Seeking a Second Opinion

Written by Angela – Brains for the Cure Ambassador and DNET Survivor

When hearing the words, ‘You have a brain tumor’, your mind begins to wander in multiple places; How long do I have? What does this mean? Is it even true? Are you sure? Could it be anything else? 

While living in Nebraska in 2013, I received this exact life-changing news. The initial determination was a low to mid-grade glial neoplasm in the left temporal lobe and left thalamus. Before having the time to reflect the news itself, I wanted to know all the details to plan for what was to come. I made the decision that if I was being told I had a brain tumor, I better be sure there is no mistake on what I am facing and expose all possibilities of what the road ahead will look like. I made a commitment to myself that I would not accept the first ‘offer/diagnosis’ and would ‘shop around/seek multiple opinions’ before deciding on how my journey would play out. My family was devastated not knowing what the undertaking would be. Thoughts flooded my mind; Would everyone give me the same interpretation? Would all recommend the same course of treatment? Who are the most renowned brain tumor centers?

The amount of information you receive during multiple opinions is like seeing the rolling credits at the end of a movie; flying by so quickly and you can’t read them all. Reflecting on the multiple opinions confirmed what a roller coaster ride navigating such a diagnosis can be.

The first step was undergoing a brain biopsy (February 2014) to confirm what this tumor was. Initial recommendation was low-grade glioma. At this time, I had a 2-year-old son and my thoughts immediately were knowing that help may be needed in my daily life or recovery time. Because my closest family member was in Georgia, we decided to have the biopsy at Emory University in Atlanta. This would allow loved ones to be with me at important appointments and be my second set of ears They could step in to help with my son during surgery and post-surgery for a more feasible recovery. Biopsy results were noted as inconclusive. 

Fast forward to returning home in Nebraska to follow-up with a neurologist. The choice was made to seek the opinion from the renowned Mayo Clinic in Rochester, MN. I had multiple visits during April and May of 2014 with their team including their own review of the biopsy tissue which led to a different conclusion. Taken specifically from their notes, “Presence of necrosis was noted worrisome for high grade lesion, absence of mitotic activity suggests low grade lesion. Overall glial in nature but overall, not definitive of grade and subtype of neoplasm.” It was also here where I learned the difficulty of entering into clinical trials. It was explained to me because my tumor grade and type was inconclusive, I would not qualify for a clinical trial. My follow up MRI in July 2014 revealed most likely to represent low grade glioma, less likely to represent DNET.  The recommendation was surveillance and if changing to get radiation.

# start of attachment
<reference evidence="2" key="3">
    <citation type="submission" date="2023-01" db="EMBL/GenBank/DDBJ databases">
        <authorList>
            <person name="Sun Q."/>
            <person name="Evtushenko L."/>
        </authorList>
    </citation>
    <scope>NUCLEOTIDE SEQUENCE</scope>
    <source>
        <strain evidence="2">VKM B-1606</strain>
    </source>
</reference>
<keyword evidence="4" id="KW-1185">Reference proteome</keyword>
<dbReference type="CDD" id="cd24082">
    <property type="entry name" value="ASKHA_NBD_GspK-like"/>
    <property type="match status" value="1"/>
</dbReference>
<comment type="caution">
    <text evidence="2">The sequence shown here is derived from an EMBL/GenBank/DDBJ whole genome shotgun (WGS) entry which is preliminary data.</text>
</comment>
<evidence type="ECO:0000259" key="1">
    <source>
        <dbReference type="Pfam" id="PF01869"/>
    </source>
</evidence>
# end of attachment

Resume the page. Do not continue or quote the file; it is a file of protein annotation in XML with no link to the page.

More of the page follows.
Time to return to Nebraska once again. I worked with hematology and oncology and maintained frequent follow up MRIs. Most reports confirmed a malignant neoplasm of the brain/low grade neoplasm. Progression was seen in an MRI dated June 2015 with further progression on the next MRI dated August 2015 with references to ‘astrocytoma or glioma nature’. The hematology/oncology physician noted that I was not a candidate for Gamma Knife Radiation and explained how different treatments are intended based on grade and type (which no one was truly able to confirm). I was then referred to radiation oncology. Radiation oncologists reviewed all my films and opinions and recommended a second biopsy which I declined. His hope was to get more tissue to get a more substantial diagnosis because all were not confident in a single diagnosis. I remember hearing physicians express that my case was not like any other they had seen. It wasn’t behaving in the expected way, and it was not clear as to what was going on. As a result, he had a colleague with the University of Nebraska Medicine review biopsy tissue prior to agreeing to treatment. Johns Hopkins also provided an interpretation to better identify which therapy would be best. Their interpretation included needing more tissue to have a definitive answer however recognized it was of a glial nature

Because of the continued growth in size, radiation was elected in an attempt to shrink the tumor. Following radiation, an MRI in June 2016 mentioned Dysembryplastic Neuroepithelial Tumor (DNET); stable gliosis and/or encephalomalacia. Does this indicate the radiation was successful? As you can imagine, navigating all these opinions was truly confusing. At the same time I was grateful for the shift to what my teams considered benign because Mayo Clinic previously deemed it less likely.

I currently maintain annual MRIs to monitor the area where it all began. Upon reflecting on this journey, I realize getting a second opinion, or in my case, many opinions, allowed me to understand the difficulty of navigating brain tumors and the need for research to explore more of these variations. I shopped around and crossed paths with many incredible physicians dedicated to ensuring I found the treatment plan that was best for my circumstance. Out of all my initial thoughts, the answers I received were; It was true, There was a brain tumor, They were sure, and It was not anything else.  

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